June 2019 Site of the Month

ALA ACRL IS PRIMO logoPRIMO Site of the Month: June 2019

Arizona State University (ASU) Tutorials

Understanding Fair Use
URL: http://www.asu.edu/lib/tutorials/storyline/understanding-fair-use/
Creators:  Arizona State University Library, Anali Perry, Online Tutorials & Learning Team

Using Videos for Teaching
Creators:  Arizona State University Library, Anali Perry, Online Tutorials & Learning Team

Writing a Research Data Management Plan
Creators:  Arizona State University Library, Matthew Harp, Samuel Dyal, Online Teaching & Learning Team

Institution:  Arizona State University

Interviewee:  Deirdre Kirmis, Anali Perry, Matt Harp

Interviewer:  Rachel Cooke

Description of Project (provided by creators):

“Understanding Fair Use” is an interactive web-based tutorial designed to introduce students to recognizing and understanding Fair Use in everyday situations, as well as how to conduct a Fair Use evaluation.

“Using Videos for Teaching” is an interactive web-based tutorial designed to help instructors understand the provisions which allow them to use copyrighted videos in their courses.

“Writing a Research Data Management Plan” is an interactive web-based tutorial designed to teach students why it is important to prepare a research data management plan, and what the most important components are for the documentation. It teaches the importance of planning for metadata creation and for establishing policies on access, sharing, and reuse of your data.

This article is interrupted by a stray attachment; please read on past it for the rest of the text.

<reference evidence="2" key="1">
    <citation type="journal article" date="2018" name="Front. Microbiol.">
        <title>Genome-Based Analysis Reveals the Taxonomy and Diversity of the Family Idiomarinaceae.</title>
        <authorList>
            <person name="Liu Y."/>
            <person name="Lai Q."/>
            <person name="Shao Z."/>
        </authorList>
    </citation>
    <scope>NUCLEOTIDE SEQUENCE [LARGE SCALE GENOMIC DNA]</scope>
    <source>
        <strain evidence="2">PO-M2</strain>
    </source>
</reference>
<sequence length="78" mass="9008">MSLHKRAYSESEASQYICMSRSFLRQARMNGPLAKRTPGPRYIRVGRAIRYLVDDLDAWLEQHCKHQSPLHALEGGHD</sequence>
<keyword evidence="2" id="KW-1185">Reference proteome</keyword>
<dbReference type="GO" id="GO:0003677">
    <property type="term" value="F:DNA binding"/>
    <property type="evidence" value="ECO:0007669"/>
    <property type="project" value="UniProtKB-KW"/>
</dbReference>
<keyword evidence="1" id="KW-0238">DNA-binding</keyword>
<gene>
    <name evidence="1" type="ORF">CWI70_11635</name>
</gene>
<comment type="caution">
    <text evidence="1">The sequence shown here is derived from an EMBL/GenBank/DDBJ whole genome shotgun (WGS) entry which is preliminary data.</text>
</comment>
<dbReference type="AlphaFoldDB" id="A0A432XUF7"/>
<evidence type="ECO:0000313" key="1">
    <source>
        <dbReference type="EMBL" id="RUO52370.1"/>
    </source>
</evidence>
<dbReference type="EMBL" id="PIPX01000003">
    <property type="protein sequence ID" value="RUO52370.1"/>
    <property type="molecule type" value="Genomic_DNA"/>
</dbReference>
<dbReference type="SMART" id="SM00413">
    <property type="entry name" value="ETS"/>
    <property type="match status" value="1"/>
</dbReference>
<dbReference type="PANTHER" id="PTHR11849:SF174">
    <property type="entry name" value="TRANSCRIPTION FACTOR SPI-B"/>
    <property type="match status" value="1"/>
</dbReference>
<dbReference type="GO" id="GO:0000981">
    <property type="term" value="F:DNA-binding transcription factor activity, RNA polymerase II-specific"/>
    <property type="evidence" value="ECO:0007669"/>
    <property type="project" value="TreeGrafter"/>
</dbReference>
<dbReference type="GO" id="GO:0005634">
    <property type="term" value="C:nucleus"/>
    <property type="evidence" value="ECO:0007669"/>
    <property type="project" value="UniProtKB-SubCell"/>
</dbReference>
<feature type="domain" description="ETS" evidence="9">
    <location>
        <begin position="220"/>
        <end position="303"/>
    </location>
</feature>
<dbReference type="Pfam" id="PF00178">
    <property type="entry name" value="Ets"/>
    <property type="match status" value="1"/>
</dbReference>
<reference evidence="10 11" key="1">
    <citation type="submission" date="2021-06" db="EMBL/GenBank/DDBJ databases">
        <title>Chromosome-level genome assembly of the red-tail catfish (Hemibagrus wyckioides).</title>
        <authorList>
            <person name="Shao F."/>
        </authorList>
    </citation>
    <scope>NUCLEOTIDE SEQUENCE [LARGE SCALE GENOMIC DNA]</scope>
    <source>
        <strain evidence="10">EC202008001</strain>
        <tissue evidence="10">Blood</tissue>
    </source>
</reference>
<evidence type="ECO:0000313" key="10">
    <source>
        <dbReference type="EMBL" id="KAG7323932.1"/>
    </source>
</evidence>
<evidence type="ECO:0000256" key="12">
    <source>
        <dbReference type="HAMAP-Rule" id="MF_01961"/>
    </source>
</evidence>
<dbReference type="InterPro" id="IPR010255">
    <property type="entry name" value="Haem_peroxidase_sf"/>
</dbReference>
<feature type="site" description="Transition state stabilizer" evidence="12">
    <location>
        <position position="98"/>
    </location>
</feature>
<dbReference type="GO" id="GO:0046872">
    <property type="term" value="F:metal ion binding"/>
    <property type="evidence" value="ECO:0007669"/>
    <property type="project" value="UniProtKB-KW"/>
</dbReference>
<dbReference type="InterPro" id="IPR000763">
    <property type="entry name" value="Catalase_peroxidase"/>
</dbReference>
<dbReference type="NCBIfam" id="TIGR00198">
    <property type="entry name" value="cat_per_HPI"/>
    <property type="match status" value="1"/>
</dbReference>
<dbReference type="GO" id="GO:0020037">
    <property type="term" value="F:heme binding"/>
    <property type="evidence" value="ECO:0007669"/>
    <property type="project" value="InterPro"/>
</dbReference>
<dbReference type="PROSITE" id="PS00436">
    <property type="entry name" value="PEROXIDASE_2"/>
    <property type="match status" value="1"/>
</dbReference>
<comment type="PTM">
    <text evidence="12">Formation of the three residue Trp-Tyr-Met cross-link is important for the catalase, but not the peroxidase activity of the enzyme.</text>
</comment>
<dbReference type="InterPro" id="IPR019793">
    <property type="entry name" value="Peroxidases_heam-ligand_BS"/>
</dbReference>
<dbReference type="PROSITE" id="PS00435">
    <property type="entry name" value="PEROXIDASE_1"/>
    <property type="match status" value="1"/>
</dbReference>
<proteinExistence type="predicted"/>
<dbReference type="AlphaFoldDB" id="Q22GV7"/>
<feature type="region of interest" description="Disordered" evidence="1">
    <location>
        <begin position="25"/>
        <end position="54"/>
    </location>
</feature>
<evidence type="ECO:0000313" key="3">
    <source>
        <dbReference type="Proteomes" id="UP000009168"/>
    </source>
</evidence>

Q: I enjoyed these tutorials and found them to be extremely informative introductions to very complex topics.  I would imagine many new faculty would find them essential during their first teaching year. How are these tutorials being used across campus?  Have you seen them integrated into any online or in-person training for faculty?

A: Deirdre: We have these tutorials available for embedding into our LMS and into our library guides, and for linking from our library website. The Research Data Management tutorial is included in the library Learning Badges, as well as integrated into curriculum provided to students in the ASU Research Academy. Many of our instructors have incorporated the Understanding Fair Use tutorial into their course curriculum. All of the tutorials are embedded into library guides specifically focused on the particular topics.

Q: Were you asked to create these tutorials from departments outside the Library or was it internally motivated?

A: Anali: The Fair Use and Using Videos for Teaching tutorials were internally motivated. In particular, we were updating our streaming video reserve policy, and wanted the tutorials to serve as a standard message we could give to instructors to help them understand our new policy.

Q: I noticed there are a variety of people listed in the production teams for the three tutorials.  Which departments were represented and how was the work coordinated among the creators?

A: Deirdre: For these three tutorials, the authors created the content and initial “storyboard” in PowerPoint, and also contributed to finding images and giving input into the layout and structure of the slides. The editor/designer took the content and storyboard from the author and developed the tutorial by adding images, animation, and activities. The ASU Online Training and Learning team reviewed the tutorial, gave suggestions for revisions, and approved the final published version.

Q: With copyright, fair use, and data management there is a lot of ground to cover, and these topics may require specialized knowledge.  How did you gather the information for the tutorials? Did you collaborate or consult with colleagues outside the Library?

A: Anali: As the Scholarly Communication Librarian, I manage our copyright and fair use library guides and regularly give workshops and webinars on these topics, as well as individual consultations. I already had the content and was interested in trying a tutorial format as a sort of FAQ. I collaborated with Deirdre to design the assessments, and of course, she made the tutorial magic happen.